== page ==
The prominent immune cell infiltration observed in histopathological analyses of epididymitis ([Figure 1]) is accompanied by an increase in the mRNA expression of the pro-inflammatory cytokines interleukin (Il) 1b, Il6, Il12 and tumor necrosis factor (Tnf), and in the protein levels of IL1α, IL1β, and IL4. [91] TNF and IL6 protein levels either show a nonsignificant increase [91] or no change, [92] and interferon (IFN)-γ does not increase at the mRNA or protein level. [90],[91],[95] As IL1 and TNF normally act synergistically in their response to inflammation, the insignificant elevation of TNF levels in epididymitis animal models, despite an increase in both IL1α and IL1β, could be explained by the time points selected that may not reflect the peak expression of this early response cytokine during the inflammation. Alternatively, the blunted increase in both TNF and IFN-γ levels seen in the murine model could indicate the ability of bacteria to promote an immunosuppressive environment. [92]

Obstruction and fibrosis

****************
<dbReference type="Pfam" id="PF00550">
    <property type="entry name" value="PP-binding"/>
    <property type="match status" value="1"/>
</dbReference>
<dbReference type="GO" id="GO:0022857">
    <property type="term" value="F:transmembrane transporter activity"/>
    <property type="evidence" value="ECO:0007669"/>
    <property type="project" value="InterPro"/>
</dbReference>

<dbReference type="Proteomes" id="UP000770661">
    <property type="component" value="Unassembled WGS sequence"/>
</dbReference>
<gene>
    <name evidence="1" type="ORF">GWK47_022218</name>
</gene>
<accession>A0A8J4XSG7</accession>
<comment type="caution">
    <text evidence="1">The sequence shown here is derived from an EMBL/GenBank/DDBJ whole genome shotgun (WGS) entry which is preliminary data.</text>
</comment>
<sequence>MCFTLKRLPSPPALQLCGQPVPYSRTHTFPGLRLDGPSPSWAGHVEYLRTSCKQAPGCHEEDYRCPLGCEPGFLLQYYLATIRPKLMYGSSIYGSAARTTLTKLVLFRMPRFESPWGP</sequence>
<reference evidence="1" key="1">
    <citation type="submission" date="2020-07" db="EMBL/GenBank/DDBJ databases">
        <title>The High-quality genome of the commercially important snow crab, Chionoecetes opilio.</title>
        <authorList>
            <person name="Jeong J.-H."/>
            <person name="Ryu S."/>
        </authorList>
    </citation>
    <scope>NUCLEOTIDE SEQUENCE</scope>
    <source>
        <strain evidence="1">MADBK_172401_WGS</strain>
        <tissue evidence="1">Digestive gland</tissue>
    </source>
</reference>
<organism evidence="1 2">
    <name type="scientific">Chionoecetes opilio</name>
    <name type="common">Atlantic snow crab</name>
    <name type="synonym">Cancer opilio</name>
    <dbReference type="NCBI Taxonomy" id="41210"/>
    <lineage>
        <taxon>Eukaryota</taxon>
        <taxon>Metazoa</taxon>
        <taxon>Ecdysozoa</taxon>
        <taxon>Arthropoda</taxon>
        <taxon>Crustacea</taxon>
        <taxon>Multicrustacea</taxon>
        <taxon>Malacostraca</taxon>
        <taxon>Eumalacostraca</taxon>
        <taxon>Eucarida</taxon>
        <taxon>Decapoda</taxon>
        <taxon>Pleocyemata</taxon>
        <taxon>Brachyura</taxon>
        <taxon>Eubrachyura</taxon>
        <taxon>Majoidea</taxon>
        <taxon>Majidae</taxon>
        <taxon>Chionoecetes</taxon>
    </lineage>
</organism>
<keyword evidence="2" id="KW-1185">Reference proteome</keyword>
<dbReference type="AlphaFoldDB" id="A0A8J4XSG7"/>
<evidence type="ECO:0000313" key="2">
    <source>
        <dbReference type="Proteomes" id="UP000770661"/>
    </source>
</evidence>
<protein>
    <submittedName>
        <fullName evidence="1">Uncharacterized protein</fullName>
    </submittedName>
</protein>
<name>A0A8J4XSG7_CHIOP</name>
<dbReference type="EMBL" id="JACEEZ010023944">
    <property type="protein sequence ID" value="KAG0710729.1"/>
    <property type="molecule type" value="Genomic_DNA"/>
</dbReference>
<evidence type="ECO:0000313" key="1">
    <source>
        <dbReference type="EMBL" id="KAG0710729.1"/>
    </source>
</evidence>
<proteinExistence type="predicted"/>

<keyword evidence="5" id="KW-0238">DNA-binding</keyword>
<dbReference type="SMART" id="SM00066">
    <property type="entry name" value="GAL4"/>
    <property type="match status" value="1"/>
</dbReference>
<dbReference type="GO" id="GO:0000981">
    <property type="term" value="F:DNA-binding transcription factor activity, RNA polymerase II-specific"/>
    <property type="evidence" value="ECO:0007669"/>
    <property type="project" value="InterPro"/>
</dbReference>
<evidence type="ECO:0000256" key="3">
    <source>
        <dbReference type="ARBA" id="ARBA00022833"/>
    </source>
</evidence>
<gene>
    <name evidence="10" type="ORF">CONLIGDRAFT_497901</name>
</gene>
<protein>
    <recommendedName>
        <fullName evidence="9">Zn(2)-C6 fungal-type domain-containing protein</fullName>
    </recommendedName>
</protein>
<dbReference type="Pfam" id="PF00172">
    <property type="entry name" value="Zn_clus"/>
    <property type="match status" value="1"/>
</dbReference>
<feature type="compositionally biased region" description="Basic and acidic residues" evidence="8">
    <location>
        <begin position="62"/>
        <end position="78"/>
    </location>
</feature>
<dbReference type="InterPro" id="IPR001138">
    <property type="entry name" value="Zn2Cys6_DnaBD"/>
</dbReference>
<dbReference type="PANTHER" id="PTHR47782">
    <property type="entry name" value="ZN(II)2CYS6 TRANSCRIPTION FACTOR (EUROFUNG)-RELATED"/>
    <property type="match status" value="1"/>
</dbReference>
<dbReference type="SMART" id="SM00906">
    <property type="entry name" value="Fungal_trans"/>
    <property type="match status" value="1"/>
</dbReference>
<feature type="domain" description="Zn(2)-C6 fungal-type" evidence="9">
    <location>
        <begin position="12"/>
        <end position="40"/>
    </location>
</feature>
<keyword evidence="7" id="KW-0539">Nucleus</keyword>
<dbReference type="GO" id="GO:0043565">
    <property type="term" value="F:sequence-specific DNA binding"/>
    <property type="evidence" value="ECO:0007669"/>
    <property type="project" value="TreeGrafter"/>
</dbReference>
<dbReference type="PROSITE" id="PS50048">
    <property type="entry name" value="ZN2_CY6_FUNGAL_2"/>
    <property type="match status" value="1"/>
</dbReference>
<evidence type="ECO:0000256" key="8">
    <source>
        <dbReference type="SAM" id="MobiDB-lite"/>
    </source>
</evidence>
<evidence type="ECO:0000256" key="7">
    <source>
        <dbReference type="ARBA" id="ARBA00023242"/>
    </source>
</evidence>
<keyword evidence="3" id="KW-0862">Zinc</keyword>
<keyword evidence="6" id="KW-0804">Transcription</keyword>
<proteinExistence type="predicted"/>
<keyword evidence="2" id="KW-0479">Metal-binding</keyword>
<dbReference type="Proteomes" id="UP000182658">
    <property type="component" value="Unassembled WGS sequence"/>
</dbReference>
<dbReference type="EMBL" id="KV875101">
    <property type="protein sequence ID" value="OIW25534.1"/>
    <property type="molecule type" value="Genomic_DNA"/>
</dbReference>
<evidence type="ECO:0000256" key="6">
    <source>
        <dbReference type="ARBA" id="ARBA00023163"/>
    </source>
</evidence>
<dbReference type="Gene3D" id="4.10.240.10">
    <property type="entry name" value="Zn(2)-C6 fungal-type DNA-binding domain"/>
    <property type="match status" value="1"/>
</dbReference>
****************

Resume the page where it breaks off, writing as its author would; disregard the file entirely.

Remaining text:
Long-term problems resulting from epididymitis in patients are very likely linked to the irreversible development of ductal obstruction and fibrotic tissue remodeling that occurs despite antibiotic treatment and eradication of bacteria. This highlights the importance of adjuvant therapies, which prevent the transformation of the tissue architecture and preserve fertility. Observation of the tissue morphology following E. coli and Chlamydia trachomatis inoculation in animal models reveals an epididymal fibrosis most prominently in the cauda epididymidis. It is characterized by the accumulation of fibroblasts and fibrocytes in the interstitium, the prominent formation of collagen fibers between the ducts, and flattening and destruction of the ductal epithelium [75],[77],[80],[85],[87] ([Figure 1]). This fibrotic transformation, accompanied by a loss of tissue architecture, is also evident in the testes in some models, [33],[88] but not in others. [86] In our murine epididymitis model, no obvious fibrotic transformation is visible in the testis after 7 days of infection (unpublished data). Nonetheless, a significant correlation between the presence of bacteria and fibrosis in the epididymis is demonstrable, [80] but only a few experimental animal studies have assessed directly whether bacteria actually reach the testis.